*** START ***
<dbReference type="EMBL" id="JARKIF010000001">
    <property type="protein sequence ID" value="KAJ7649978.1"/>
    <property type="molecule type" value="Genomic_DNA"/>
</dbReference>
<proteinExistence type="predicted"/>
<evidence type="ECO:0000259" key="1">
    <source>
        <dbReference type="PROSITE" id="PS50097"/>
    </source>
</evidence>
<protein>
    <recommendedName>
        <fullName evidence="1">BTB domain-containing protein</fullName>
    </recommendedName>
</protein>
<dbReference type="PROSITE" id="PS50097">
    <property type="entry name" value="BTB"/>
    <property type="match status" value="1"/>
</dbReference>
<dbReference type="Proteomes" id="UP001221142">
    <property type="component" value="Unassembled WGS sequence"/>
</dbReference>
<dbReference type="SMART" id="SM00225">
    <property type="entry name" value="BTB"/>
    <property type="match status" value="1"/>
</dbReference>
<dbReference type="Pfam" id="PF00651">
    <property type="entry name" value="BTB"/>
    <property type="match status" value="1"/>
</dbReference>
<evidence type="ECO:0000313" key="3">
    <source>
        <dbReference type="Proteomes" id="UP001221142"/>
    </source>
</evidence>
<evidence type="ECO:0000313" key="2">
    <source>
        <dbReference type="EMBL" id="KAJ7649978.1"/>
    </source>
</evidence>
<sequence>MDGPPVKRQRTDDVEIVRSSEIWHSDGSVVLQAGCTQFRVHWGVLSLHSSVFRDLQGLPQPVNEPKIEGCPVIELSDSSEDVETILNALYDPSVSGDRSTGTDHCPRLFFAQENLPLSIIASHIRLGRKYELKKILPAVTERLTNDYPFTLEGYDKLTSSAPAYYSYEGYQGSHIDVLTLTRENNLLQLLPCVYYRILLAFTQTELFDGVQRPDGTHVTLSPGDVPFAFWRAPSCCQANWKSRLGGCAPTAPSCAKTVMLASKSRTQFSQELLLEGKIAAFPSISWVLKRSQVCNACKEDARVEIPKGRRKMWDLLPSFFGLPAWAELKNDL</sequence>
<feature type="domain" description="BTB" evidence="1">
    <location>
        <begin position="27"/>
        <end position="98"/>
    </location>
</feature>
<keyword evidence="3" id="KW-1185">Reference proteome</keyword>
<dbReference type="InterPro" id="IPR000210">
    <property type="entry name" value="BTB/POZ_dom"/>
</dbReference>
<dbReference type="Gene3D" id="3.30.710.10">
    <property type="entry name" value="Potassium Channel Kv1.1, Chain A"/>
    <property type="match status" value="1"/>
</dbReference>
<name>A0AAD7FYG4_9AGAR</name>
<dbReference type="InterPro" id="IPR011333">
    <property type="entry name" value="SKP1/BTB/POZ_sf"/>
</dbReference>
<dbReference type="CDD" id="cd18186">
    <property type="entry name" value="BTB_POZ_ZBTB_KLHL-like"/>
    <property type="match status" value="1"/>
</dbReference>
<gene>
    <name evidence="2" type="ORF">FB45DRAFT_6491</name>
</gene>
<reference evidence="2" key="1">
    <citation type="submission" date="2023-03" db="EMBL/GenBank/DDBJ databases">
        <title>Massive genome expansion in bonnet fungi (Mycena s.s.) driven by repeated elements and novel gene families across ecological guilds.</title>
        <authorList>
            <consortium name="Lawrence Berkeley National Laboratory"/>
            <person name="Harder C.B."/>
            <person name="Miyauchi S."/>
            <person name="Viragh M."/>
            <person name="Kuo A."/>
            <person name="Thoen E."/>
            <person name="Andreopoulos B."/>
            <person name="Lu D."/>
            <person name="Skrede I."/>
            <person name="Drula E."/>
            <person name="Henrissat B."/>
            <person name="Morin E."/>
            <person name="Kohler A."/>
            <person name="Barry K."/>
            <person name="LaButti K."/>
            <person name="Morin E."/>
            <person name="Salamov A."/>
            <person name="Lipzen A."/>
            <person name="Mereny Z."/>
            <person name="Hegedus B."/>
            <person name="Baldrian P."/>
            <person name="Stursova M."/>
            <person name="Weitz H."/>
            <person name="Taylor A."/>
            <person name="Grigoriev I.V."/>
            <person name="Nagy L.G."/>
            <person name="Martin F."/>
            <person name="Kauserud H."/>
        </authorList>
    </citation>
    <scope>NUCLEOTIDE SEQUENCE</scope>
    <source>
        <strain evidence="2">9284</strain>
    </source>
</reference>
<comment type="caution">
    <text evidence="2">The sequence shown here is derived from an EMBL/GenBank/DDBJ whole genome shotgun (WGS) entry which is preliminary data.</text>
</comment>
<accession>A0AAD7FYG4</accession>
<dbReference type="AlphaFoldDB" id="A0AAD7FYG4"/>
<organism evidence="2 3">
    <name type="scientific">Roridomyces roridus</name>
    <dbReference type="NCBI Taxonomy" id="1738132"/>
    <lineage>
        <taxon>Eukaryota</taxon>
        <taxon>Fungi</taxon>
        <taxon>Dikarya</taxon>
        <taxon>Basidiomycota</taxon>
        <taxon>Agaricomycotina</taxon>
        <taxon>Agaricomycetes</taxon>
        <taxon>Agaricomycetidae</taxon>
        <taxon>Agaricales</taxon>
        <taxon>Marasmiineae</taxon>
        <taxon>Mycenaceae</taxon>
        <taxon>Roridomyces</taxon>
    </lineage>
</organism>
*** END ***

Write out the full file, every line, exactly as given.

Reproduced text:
<dbReference type="EMBL" id="JARKIF010000001">
    <property type="protein sequence ID" value="KAJ7649978.1"/>
    <property type="molecule type" value="Genomic_DNA"/>
</dbReference>
<proteinExistence type="predicted"/>
<evidence type="ECO:0000259" key="1">
    <source>
        <dbReference type="PROSITE" id="PS50097"/>
    </source>
</evidence>
<protein>
    <recommendedName>
        <fullName evidence="1">BTB domain-containing protein</fullName>
    </recommendedName>
</protein>
<dbReference type="PROSITE" id="PS50097">
    <property type="entry name" value="BTB"/>
    <property type="match status" value="1"/>
</dbReference>
<dbReference type="Proteomes" id="UP001221142">
    <property type="component" value="Unassembled WGS sequence"/>
</dbReference>
<dbReference type="SMART" id="SM00225">
    <property type="entry name" value="BTB"/>
    <property type="match status" value="1"/>
</dbReference>
<dbReference type="Pfam" id="PF00651">
    <property type="entry name" value="BTB"/>
    <property type="match status" value="1"/>
</dbReference>
<evidence type="ECO:0000313" key="3">
    <source>
        <dbReference type="Proteomes" id="UP001221142"/>
    </source>
</evidence>
<evidence type="ECO:0000313" key="2">
    <source>
        <dbReference type="EMBL" id="KAJ7649978.1"/>
    </source>
</evidence>
<sequence>MDGPPVKRQRTDDVEIVRSSEIWHSDGSVVLQAGCTQFRVHWGVLSLHSSVFRDLQGLPQPVNEPKIEGCPVIELSDSSEDVETILNALYDPSVSGDRSTGTDHCPRLFFAQENLPLSIIASHIRLGRKYELKKILPAVTERLTNDYPFTLEGYDKLTSSAPAYYSYEGYQGSHIDVLTLTRENNLLQLLPCVYYRILLAFTQTELFDGVQRPDGTHVTLSPGDVPFAFWRAPSCCQANWKSRLGGCAPTAPSCAKTVMLASKSRTQFSQELLLEGKIAAFPSISWVLKRSQVCNACKEDARVEIPKGRRKMWDLLPSFFGLPAWAELKNDL</sequence>
<feature type="domain" description="BTB" evidence="1">
    <location>
        <begin position="27"/>
        <end position="98"/>
    </location>
</feature>
<keyword evidence="3" id="KW-1185">Reference proteome</keyword>
<dbReference type="InterPro" id="IPR000210">
    <property type="entry name" value="BTB/POZ_dom"/>
</dbReference>
<dbReference type="Gene3D" id="3.30.710.10">
    <property type="entry name" value="Potassium Channel Kv1.1, Chain A"/>
    <property type="match status" value="1"/>
</dbReference>
<name>A0AAD7FYG4_9AGAR</name>
<dbReference type="InterPro" id="IPR011333">
    <property type="entry name" value="SKP1/BTB/POZ_sf"/>
</dbReference>
<dbReference type="CDD" id="cd18186">
    <property type="entry name" value="BTB_POZ_ZBTB_KLHL-like"/>
    <property type="match status" value="1"/>
</dbReference>
<gene>
    <name evidence="2" type="ORF">FB45DRAFT_6491</name>
</gene>
<reference evidence="2" key="1">
    <citation type="submission" date="2023-03" db="EMBL/GenBank/DDBJ databases">
        <title>Massive genome expansion in bonnet fungi (Mycena s.s.) driven by repeated elements and novel gene families across ecological guilds.</title>
        <authorList>
            <consortium name="Lawrence Berkeley National Laboratory"/>
            <person name="Harder C.B."/>
            <person name="Miyauchi S."/>
            <person name="Viragh M."/>
            <person name="Kuo A."/>
            <person name="Thoen E."/>
            <person name="Andreopoulos B."/>
            <person name="Lu D."/>
            <person name="Skrede I."/>
            <person name="Drula E."/>
            <person name="Henrissat B."/>
            <person name="Morin E."/>
            <person name="Kohler A."/>
            <person name="Barry K."/>
            <person name="LaButti K."/>
            <person name="Morin E."/>
            <person name="Salamov A."/>
            <person name="Lipzen A."/>
            <person name="Mereny Z."/>
            <person name="Hegedus B."/>
            <person name="Baldrian P."/>
            <person name="Stursova M."/>
            <person name="Weitz H."/>
            <person name="Taylor A."/>
            <person name="Grigoriev I.V."/>
            <person name="Nagy L.G."/>
            <person name="Martin F."/>
            <person name="Kauserud H."/>
        </authorList>
    </citation>
    <scope>NUCLEOTIDE SEQUENCE</scope>
    <source>
        <strain evidence="2">9284</strain>
    </source>
</reference>
<comment type="caution">
    <text evidence="2">The sequence shown here is derived from an EMBL/GenBank/DDBJ whole genome shotgun (WGS) entry which is preliminary data.</text>
</comment>
<accession>A0AAD7FYG4</accession>
<dbReference type="AlphaFoldDB" id="A0AAD7FYG4"/>
<organism evidence="2 3">
    <name type="scientific">Roridomyces roridus</name>
    <dbReference type="NCBI Taxonomy" id="1738132"/>
    <lineage>
        <taxon>Eukaryota</taxon>
        <taxon>Fungi</taxon>
        <taxon>Dikarya</taxon>
        <taxon>Basidiomycota</taxon>
        <taxon>Agaricomycotina</taxon>
        <taxon>Agaricomycetes</taxon>
        <taxon>Agaricomycetidae</taxon>
        <taxon>Agaricales</taxon>
        <taxon>Marasmiineae</taxon>
        <taxon>Mycenaceae</taxon>
        <taxon>Roridomyces</taxon>
    </lineage>
</organism>